Regardless of why hot, humid weather creates trouble for people with asthma, experts advise to avoid strenuous activity during these times. Stay indoors as much as possible on warm days and maintain a humidity level in your home below 50%. It is also important for people with asthma to stay hydrated and use their medications as directed.1-4

Response from John Bottrell, RRT:

The warmer the air, the more humidity it holds. Hot, humid air can make the air feel heavy and hard to inhale. Humidity also creates a good environment for both dust mites and mold spores, two very common asthma triggers. Mold spores like a humidity greater than 50%, and so this is why most asthma experts recommend setting the humidity in your home at less than 50%. One way to do this is by using a dehumidifier. Another solution is to use an air conditioner.

Response from Lyn Harper, MPA, BSRT, RRT:

There is no question that many asthma sufferers find the hot weather to trigger symptoms. There may be a number of reasons for this. First, the hot summer air tends to trap more pollutants that can cause breathing problems. Hot, humid air is also the ideal growing environment for mold spores – another irritant to many with breathing difficulties. Pollen is often another problem in the hot, humid days of summer.

Some of the symptoms can be mitigated by using common sense. For instance, if the hot weather is truly bothersome to your airways, try to avoid going out during the hottest part of the day and if you have to go out, avoid activities that are particularly strenuous.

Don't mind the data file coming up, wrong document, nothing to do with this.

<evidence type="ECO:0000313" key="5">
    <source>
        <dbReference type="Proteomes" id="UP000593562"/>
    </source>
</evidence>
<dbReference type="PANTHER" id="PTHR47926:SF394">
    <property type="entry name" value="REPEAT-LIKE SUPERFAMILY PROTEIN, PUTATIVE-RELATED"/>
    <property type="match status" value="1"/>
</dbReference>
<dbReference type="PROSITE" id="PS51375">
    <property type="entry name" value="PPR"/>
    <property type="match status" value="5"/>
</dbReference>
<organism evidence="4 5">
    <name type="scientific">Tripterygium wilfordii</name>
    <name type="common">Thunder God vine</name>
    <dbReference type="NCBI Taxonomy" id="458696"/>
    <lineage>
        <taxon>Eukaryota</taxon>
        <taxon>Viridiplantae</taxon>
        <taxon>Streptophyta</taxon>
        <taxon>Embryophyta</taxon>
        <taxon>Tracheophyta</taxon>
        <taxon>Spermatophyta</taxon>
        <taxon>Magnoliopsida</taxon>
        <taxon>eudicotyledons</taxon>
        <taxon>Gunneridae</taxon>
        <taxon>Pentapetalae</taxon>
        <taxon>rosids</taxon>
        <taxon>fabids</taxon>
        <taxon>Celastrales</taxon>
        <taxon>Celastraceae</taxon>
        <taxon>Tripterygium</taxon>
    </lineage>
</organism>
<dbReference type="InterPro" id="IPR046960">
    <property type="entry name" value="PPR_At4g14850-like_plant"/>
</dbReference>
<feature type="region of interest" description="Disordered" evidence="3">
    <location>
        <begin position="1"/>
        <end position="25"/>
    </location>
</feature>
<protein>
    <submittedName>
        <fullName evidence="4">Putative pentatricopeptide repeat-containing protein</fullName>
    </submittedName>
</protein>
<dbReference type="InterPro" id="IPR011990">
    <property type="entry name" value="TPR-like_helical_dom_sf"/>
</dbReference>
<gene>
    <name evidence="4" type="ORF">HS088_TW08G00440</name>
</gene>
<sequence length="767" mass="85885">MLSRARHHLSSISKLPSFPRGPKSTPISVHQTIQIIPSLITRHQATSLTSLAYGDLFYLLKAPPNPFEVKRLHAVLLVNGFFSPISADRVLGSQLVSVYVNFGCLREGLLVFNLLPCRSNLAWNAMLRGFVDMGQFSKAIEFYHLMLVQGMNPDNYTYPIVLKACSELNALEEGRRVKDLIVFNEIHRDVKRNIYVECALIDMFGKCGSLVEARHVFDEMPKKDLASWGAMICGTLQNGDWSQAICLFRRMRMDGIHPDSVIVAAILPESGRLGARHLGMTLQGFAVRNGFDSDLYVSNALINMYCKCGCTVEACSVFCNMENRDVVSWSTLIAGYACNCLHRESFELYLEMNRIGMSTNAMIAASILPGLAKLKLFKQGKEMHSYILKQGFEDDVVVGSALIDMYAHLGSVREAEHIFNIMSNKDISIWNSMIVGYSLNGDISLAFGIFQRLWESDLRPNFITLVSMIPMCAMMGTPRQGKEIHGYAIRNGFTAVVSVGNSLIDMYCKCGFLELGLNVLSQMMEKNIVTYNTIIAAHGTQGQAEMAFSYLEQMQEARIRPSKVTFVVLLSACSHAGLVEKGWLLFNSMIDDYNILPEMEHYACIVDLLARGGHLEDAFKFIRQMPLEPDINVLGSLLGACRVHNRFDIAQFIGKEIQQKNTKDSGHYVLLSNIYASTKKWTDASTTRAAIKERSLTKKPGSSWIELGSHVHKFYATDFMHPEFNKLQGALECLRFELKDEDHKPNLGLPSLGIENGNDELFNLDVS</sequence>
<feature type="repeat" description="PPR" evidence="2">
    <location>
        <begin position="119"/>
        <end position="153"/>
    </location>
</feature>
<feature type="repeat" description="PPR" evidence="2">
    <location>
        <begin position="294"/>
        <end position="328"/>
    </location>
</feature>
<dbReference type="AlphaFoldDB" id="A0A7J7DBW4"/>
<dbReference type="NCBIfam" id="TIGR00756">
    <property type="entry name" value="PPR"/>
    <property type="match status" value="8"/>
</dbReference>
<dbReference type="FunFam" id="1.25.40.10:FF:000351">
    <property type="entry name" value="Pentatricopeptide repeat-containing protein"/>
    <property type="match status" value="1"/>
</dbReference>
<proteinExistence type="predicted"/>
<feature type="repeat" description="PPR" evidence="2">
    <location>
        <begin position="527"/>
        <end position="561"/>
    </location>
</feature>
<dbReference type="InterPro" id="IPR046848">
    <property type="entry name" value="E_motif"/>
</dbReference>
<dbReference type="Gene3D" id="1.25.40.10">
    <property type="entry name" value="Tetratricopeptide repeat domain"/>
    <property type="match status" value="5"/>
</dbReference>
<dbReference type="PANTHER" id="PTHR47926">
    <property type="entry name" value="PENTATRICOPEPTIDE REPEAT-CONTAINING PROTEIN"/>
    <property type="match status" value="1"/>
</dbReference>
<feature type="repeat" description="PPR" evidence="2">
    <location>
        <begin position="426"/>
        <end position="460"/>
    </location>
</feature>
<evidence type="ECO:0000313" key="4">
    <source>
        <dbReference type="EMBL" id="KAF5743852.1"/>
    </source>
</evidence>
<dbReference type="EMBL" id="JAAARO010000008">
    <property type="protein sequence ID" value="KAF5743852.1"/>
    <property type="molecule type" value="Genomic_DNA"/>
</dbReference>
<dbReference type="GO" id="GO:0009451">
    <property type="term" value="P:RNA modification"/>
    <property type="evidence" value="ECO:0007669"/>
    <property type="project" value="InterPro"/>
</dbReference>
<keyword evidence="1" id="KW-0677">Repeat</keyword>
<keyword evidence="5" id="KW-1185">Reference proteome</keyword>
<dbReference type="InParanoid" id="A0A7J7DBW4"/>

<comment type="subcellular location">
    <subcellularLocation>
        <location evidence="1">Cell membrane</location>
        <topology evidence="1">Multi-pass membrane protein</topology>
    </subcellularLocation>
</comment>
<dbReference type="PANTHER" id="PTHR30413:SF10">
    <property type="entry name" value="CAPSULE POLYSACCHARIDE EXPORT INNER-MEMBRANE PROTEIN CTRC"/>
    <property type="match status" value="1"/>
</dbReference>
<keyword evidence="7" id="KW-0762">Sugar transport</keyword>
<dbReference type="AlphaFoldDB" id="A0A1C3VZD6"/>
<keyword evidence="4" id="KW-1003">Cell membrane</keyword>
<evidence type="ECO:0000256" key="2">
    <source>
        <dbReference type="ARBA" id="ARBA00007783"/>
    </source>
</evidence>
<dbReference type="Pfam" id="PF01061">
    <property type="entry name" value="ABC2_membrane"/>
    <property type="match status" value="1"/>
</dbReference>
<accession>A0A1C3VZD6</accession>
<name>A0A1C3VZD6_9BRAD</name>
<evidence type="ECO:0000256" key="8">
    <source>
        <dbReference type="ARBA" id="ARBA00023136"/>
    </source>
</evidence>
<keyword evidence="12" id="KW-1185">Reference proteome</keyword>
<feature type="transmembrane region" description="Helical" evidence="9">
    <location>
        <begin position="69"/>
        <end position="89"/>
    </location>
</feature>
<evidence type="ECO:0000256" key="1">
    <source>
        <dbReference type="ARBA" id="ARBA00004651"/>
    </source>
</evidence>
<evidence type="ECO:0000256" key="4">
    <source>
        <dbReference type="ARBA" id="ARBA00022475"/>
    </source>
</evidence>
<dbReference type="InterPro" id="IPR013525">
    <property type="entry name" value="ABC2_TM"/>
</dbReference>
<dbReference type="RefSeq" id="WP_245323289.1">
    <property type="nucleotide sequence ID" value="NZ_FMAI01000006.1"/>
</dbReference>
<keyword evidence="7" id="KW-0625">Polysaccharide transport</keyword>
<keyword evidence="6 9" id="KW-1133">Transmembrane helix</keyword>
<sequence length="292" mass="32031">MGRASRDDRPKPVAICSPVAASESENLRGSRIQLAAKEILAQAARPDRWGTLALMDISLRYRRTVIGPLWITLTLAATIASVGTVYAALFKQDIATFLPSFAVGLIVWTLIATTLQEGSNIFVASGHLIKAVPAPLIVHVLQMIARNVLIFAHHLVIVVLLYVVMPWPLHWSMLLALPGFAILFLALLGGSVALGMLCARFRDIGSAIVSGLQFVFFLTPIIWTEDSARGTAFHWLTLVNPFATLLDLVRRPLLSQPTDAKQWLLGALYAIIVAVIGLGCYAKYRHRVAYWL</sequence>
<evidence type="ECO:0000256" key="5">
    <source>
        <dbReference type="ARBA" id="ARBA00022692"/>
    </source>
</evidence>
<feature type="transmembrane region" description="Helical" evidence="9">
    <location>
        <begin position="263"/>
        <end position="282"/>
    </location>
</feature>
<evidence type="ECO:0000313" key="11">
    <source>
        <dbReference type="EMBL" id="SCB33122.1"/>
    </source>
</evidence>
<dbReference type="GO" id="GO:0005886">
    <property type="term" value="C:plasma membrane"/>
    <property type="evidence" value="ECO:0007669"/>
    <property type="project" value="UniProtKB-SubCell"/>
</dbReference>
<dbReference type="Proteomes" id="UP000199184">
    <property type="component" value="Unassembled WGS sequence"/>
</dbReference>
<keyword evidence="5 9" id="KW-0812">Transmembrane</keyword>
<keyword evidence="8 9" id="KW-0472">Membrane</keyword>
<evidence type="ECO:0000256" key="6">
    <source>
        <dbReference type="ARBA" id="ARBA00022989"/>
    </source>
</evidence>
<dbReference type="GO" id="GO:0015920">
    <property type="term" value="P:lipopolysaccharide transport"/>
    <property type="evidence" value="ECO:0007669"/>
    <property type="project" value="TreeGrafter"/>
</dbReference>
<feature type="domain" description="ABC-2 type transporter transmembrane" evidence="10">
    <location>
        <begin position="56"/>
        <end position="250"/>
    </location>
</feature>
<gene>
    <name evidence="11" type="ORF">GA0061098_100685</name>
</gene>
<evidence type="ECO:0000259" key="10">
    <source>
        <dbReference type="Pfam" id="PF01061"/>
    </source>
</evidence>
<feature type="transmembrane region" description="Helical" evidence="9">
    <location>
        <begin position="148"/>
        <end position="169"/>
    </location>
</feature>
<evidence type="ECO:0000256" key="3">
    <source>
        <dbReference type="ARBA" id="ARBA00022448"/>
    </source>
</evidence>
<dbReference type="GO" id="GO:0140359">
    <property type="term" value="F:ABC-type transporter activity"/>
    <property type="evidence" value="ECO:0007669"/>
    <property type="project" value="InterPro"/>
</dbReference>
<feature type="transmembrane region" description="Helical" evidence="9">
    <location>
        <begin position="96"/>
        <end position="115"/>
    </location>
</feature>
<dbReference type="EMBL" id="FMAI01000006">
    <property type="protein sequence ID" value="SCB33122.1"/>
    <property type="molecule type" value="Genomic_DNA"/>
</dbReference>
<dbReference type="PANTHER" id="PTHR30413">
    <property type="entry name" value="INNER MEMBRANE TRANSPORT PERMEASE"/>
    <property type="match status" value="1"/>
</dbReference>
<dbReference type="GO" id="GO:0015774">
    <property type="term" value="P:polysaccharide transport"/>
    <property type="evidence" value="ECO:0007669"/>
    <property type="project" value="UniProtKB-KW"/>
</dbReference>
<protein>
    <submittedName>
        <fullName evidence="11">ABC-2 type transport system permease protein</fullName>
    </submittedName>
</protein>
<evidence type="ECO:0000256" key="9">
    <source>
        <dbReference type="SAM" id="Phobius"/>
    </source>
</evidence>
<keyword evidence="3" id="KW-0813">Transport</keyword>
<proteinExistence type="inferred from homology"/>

If pollen is a trigger for you, get in the habit of checking the daily pollen count before going out. If it’s high and you must be out in it, make sure you have your rescue inhaler with you and are maintaining a good schedule of all your prescribed medications.
Use your Asthma Action plan! If you don’t have one, you can download one from any number of websites.

Response from Lorene Alba, AE-C:

Extreme changes in weather can definitely make asthma symptoms worse! Everyone with asthma reacts differently to weather; some are triggered by very cold temperatures while others find the cold air relieves symptoms. Same with heat and humidity. Even thunderstorms can affect asthma, especially if there is a change in barometric pressure and you have sinus issues. Quick and drastic changes in temperature (such as leaving the humidity outside and entering a cool building) can bring on sudden symptoms, so always carry your rescue inhaler with you.

Editor's Note: The information in this article cannot be substituted for medical advice. Always consult your doctor before beginning, ending, or changing treatments.

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This article represents the opinions, thoughts, and experiences of the author; none of this content has been paid for by any advertiser. The team does not recommend or endorse any products or treatments discussed herein. Learn more about how we maintain editorial integrity here.